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Asset Allocator

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MPS ranges show resilience as sell-off takes hold; ESG stats contest received wisdom

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Where credit's due

Investors’ belief in economic recovery is continuing to cause problems for a variety of asset classes. Increasingly, the pain is most visible in the growthier parts of equity markets.

As a result, tech strategies have already had quite the round trip in 2021: the typical tech fund was 10 per cent higher for the year in mid-February, but is in the red over that period as of today. China strategies were up more than 15 per cent, but have completed the same round trip.

The key delineator here is size. Chinese equity funds are still a very small part of DFM portfolios. The same can’t be said for tech-focused US strategies, whose struggles will have a material impact on some wealth portfolios.

All the same, US shares more broadly have proven relatively resilient. The average US equity fund has returned 0.4 per cent this year, with a drawdown of less than five percentage points. In the bond market, too, things aren’t as panicky as price action in government bonds may make things seem.

Because while gilt funds have taken a hefty whack in 2021, credit – which forms the bulk of most DFMs' bond exposure - continues to hold up pretty well. The average sterling corporate bond fund has shed almost 3 per cent, but most of that damage was done prior to the spike in rates seen over the past fortnight. And the high-yield sector’s performance chart for the year is more like something you’d see from a market neutral fund. Volatility, or anything resembling a drawdown, simply isn’t in evidence here.

Why so relaxed? IG credit has been flagged as being at risk from the sovereign bond yield spike, but the truth is that spreads just haven’t widened materially as of yet. The combination of improving economies, central bank support and corporate strength have given succour to credit investors in the developed world. That resilience will be giving solace to wealth managers, too.

Nitty gritty

New data released by the Investment Association makes it possible to examine the boom in responsible investing in a little more detail.

That’s a timely arrival, because a degree of fatigue with headline statistics must be setting in at this point. It’s impressive that the amount of money held in such strategies has jumped 66 per cent over the past year, to £56bn. But datapoints like this now tell selectors little they didn’t already know.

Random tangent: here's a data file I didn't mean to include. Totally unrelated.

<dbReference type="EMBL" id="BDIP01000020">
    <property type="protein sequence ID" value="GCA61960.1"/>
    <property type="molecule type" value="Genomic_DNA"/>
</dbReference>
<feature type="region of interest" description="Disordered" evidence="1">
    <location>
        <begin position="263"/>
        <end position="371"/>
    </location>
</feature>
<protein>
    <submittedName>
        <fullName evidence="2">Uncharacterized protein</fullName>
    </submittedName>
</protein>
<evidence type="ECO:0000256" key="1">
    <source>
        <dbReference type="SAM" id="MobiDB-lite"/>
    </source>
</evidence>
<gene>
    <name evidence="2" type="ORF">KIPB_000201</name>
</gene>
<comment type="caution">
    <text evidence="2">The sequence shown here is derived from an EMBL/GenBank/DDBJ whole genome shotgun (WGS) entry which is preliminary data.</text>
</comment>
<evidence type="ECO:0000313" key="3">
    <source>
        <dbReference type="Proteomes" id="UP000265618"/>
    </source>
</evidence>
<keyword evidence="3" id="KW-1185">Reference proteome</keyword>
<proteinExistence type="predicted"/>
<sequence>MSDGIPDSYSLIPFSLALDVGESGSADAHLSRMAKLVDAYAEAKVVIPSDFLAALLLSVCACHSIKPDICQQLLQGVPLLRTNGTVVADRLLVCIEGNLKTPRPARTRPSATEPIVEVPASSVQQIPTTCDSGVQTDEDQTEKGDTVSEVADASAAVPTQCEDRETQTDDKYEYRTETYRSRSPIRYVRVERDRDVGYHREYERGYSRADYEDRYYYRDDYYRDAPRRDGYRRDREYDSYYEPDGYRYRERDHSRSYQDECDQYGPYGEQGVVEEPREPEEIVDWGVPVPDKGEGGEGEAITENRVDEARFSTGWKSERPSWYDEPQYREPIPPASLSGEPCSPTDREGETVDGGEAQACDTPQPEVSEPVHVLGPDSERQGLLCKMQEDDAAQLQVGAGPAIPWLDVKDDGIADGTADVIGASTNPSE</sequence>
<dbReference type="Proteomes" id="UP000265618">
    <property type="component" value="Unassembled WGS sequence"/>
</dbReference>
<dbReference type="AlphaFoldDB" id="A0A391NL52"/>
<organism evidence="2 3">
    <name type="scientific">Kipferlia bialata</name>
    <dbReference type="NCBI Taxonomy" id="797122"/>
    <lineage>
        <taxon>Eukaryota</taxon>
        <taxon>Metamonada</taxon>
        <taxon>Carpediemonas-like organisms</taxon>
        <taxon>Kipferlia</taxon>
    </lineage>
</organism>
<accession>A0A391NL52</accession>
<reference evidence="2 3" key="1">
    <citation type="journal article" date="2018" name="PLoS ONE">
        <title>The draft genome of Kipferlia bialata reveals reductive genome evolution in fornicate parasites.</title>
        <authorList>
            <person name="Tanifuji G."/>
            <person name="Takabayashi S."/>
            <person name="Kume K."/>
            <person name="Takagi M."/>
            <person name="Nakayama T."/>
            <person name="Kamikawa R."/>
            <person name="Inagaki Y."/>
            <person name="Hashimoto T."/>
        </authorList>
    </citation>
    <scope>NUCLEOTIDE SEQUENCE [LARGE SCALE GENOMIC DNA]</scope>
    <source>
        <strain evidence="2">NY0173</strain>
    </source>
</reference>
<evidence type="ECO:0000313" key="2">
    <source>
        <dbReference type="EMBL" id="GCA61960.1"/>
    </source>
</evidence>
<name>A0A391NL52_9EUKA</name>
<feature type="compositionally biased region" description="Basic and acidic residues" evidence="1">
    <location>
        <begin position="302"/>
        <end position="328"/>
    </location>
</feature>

What’s more interesting is where exactly this money is going. Figures published by the IA last Thursday show 60 per cent is held in equity funds, with 20 per cent in bond strategies and 20 per cent in multi-asset funds.

That pattern remains the same even when looking at short-term flows – in January, bond fund sales accounted for 15 per cent of responsible inflows, with equity and multi-asset sales sticking to the long-term averages mentioned above.

For bonds, this 20 per cent figure is also in line with the make-up of the wider fund management market – fixed income funds similarly account for a fifth of industry AUM. That suggests the perception that sustainable investing has yet to take off in the asset class is slightly misplaced.

There’s one other preconception that might require some correction, too. Some fund firms talk about negative screening as a thing of the past; there’s no doubt parts of the industry are keen to broaden out the concept of ESG beyond this metric. But the IA’s stats show some 72 per cent of responsible funds still exclude certain types of investments, and almost half combine exclusions with an emphasis on sustainable investing. The latter hasn’t displaced the former quite yet, and may not do so for some time to come.

Decline of the Daves

An update on one of the industry’s more depressing data points to mark International Women’s Day: there are still more funds run by men named Dave than there are female fund managers, according to Morningstar research.

The statistic is slightly less terrible than when it was first disclosed in November 2019: this time around, the number of funds managed by women does at least amount to more than the number overseen by Daves (95 compared with 68).

But the proportion of all industry portfolios run by women has remained more or less static over the period, at just over 7 per cent. Signs of real progress are thin on the ground, and the onus remains firmly on fund management firms to do something about that.

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